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Monday, May 17, 2021

Too soon to give up on Turner, but it’s getting close

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I will readily admit I’ve been openly critical of Myles Christian Turner. Part of that is looking at the talent and athleticism he possesses and asking why he can’t consistently apply it on the floor as one would assume he could, and then pondering why he doesn’t look to be a force in the post and crash the boards. The fact that he’s a finesse player rather than an enforcer type simply drives me nuts, as he clearly has all the tools necessary to pitch a tent in the post and cause havoc down low every time he takes the floor against the opponent. 

However, just when I proclaim it’s time to see what the trade market will bring in return, he goes on a streak in which he blocks a number of shots and dials it in a bit more successfully on those 3-point field goal attempts that shouldn’t be the mainstay of his offensive repertoire. Yeah, I get it, jacking up 3’s is a fashionable part of the NBA game today, but his penchant to settle for opportunities behind the arc as opposed to taking it to the hoop makes me wonder what might have been for the soft spoken and polite fifth-year player out of Bedford, Texas. Yes, just when I write him off again, I stop and think about the fact that he’ll just be turning 24 years old in a couple of weeks, and I find myself debating whether or not his maturation as a player is about to take flight. Those thoughts generally transpire in between a game in which he only snares two boards and shoots poorly from the perimeter, and follows it up in a contest when he blocks four shots and provides some much needed rim protection for his employer. His inconsistency drives me bananas, and makes me long for the glory days of Mel Daniels (heck, even Dale Davis and Antonio Davis) roaming the lane and establishing hoops law and order. 

Is it unrealistic to expect Turner to ever be that type of player? Absolutely. However, it’s not unreasonable to expect him to turn it up a couple of notches and play hard every night and in the process give those who pay to get in a decent return on their money.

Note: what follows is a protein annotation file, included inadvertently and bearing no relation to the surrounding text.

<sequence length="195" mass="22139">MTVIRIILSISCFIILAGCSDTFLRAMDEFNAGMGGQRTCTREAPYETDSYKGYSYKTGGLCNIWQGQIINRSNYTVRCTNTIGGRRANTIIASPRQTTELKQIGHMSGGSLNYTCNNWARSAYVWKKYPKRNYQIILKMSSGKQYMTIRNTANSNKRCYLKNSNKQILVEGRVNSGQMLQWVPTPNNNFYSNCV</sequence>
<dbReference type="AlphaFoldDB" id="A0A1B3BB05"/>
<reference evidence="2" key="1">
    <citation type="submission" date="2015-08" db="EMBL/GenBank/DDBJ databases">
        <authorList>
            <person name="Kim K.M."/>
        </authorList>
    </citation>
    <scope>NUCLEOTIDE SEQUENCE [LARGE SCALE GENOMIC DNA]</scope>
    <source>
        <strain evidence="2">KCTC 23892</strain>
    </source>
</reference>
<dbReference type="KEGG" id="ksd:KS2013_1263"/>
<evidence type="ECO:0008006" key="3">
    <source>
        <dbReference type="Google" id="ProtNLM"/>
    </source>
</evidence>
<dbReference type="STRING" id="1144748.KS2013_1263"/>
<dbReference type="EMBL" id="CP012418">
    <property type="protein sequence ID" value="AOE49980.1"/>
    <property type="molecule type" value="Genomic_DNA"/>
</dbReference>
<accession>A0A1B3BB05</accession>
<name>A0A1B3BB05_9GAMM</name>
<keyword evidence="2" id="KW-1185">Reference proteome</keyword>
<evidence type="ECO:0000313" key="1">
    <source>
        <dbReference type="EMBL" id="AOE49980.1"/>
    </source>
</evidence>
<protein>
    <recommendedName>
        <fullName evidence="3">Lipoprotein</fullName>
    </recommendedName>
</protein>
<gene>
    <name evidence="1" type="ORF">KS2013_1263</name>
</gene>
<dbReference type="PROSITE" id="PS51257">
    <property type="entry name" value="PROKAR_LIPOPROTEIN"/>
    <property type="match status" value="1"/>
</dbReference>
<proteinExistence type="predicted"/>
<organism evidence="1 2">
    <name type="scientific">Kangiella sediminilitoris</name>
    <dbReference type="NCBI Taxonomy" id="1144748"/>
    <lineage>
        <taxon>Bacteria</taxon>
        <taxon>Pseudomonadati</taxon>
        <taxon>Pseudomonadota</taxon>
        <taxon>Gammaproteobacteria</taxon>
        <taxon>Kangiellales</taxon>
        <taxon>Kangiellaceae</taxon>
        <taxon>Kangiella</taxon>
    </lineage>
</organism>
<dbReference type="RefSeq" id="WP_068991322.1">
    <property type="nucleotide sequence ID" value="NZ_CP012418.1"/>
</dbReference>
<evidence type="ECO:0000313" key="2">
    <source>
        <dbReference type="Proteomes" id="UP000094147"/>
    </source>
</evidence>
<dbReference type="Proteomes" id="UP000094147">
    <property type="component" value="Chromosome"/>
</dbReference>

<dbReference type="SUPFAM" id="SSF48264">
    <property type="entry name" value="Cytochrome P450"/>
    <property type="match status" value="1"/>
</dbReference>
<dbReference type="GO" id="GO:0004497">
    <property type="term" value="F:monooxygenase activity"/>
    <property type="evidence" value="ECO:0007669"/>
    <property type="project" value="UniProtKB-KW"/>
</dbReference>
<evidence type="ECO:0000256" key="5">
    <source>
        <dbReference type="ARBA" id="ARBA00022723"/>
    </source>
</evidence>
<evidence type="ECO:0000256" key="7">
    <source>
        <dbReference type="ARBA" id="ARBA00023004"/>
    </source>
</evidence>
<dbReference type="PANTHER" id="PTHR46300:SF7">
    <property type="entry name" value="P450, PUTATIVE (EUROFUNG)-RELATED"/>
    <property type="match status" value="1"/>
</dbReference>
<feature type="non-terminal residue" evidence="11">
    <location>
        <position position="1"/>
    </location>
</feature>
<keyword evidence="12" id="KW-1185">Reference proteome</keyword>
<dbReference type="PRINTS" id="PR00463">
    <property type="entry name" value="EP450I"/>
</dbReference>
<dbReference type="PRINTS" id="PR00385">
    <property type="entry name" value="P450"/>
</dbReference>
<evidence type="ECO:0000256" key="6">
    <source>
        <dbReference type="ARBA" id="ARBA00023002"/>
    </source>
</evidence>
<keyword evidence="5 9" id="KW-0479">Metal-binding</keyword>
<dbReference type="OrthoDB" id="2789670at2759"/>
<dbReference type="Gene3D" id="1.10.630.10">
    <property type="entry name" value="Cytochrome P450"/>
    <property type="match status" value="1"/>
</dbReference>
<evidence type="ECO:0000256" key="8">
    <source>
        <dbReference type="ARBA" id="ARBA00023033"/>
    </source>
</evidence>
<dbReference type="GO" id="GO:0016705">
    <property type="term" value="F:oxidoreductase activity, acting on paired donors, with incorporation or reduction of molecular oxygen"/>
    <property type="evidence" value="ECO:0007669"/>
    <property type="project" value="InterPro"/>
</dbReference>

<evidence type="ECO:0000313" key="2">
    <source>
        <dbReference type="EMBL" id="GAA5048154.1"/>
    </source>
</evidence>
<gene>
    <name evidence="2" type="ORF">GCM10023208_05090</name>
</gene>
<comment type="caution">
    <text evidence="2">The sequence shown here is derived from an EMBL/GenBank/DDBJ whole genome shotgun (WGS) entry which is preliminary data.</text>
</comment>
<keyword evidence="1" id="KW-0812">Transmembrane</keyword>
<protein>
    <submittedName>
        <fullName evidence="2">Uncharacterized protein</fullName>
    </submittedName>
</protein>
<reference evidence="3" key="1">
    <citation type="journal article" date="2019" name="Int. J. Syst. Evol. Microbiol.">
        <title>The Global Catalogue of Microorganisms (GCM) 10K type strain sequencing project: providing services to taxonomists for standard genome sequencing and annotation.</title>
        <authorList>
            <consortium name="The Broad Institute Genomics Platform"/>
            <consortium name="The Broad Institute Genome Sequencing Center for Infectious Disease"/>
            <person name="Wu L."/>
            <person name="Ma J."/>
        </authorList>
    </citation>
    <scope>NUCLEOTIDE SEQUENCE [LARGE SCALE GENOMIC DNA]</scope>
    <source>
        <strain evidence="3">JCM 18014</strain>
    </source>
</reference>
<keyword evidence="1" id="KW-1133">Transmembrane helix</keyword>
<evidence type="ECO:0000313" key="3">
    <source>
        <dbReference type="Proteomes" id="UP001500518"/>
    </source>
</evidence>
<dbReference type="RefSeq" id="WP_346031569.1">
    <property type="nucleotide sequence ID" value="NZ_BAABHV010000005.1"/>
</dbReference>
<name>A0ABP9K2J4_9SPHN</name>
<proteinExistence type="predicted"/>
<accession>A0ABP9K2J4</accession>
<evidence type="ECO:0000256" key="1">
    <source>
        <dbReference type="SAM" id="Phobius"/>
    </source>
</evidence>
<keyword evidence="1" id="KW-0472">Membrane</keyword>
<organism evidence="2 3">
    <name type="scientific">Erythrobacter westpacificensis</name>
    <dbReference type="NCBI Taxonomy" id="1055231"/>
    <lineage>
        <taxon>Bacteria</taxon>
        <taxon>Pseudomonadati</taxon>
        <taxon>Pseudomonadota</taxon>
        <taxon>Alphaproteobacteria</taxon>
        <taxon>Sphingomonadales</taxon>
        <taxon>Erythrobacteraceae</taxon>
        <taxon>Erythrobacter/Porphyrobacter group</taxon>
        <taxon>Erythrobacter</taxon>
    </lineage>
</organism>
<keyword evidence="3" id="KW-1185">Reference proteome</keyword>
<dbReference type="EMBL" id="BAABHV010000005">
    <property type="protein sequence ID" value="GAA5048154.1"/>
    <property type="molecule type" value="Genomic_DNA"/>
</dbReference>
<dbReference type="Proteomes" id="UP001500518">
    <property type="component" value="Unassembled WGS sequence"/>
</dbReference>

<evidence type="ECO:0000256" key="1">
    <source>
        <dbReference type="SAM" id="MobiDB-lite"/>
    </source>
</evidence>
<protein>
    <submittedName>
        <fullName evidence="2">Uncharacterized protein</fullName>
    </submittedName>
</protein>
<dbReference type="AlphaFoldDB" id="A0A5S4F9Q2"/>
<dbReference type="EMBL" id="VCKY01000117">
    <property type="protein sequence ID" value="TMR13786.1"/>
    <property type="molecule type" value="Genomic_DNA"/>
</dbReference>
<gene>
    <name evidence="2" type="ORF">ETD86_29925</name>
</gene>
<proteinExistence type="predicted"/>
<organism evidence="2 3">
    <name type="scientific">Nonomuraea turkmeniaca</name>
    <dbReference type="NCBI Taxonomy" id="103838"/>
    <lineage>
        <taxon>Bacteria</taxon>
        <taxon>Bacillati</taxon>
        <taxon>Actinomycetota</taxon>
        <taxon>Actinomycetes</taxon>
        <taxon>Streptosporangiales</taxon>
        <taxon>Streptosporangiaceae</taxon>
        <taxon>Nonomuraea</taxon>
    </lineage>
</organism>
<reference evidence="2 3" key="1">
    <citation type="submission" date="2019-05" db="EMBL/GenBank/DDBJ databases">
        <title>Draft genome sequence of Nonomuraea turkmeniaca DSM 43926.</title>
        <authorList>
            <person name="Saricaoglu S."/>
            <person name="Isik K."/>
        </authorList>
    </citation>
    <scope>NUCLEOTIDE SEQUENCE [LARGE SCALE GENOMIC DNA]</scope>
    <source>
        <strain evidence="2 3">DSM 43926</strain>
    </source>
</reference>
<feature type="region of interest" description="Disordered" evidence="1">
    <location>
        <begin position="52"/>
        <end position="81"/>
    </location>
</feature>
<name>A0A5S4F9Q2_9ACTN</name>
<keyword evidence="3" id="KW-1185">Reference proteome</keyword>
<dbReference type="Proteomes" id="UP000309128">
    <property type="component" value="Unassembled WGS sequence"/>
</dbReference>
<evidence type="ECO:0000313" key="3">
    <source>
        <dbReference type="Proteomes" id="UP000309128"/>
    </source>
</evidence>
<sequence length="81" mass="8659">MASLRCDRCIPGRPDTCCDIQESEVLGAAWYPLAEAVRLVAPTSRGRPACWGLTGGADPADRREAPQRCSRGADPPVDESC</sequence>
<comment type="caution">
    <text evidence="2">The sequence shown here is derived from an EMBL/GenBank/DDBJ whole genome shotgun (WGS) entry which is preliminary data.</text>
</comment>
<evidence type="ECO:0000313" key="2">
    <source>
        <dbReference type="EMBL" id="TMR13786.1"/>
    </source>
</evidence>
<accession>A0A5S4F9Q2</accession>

Look, I get it. He came in at age 18 and the learning curve was stupendous, but the honeymoon is over and it’s time for the Pacers brass to determine if his current zip code is permanent, and figure out if his highly manageable contract (if there is such a thing in the NBA) will garner something valuable in return. If you believe certain reports, the Pacers were interested in obtaining Aaron Gordon from the Orlando Magic. Was Turner part of any alleged deal? Maybe, but you could also argue they may want to give him a little more time to develop, and any trade they may have contemplated did not include the guy who has been nothing short of a solid citizen off the court and a good teammate to boot.

The real question is what does Turner think of his current game and, more importantly, what are his goals and objectives moving forward? He wouldn’t be the first player to not fulfill the expectations of a big-dollar guaranteed contract, and he won’t be the last either. Can he develop into a better, more consistent player? Time will inevitably tell, and while there have been glimpses of what this young man can be, the fact is the clock is no longer on his side.

Five years in the NBA is an eternity, and plenty of time for a team to evaluate a player. It’s time for Turner to understand that he can either make the decision a rather easy one for the Pacers, or one that’s quite difficult by virtue of his play. The real question is, does he even realize how fast the clock is ticking?

Danny Bridges, who thinks Myles Turner may need a change of scenery disguised as a wake up call, can be reached at 317-370-8447 or at bridgeshd@aol.com.

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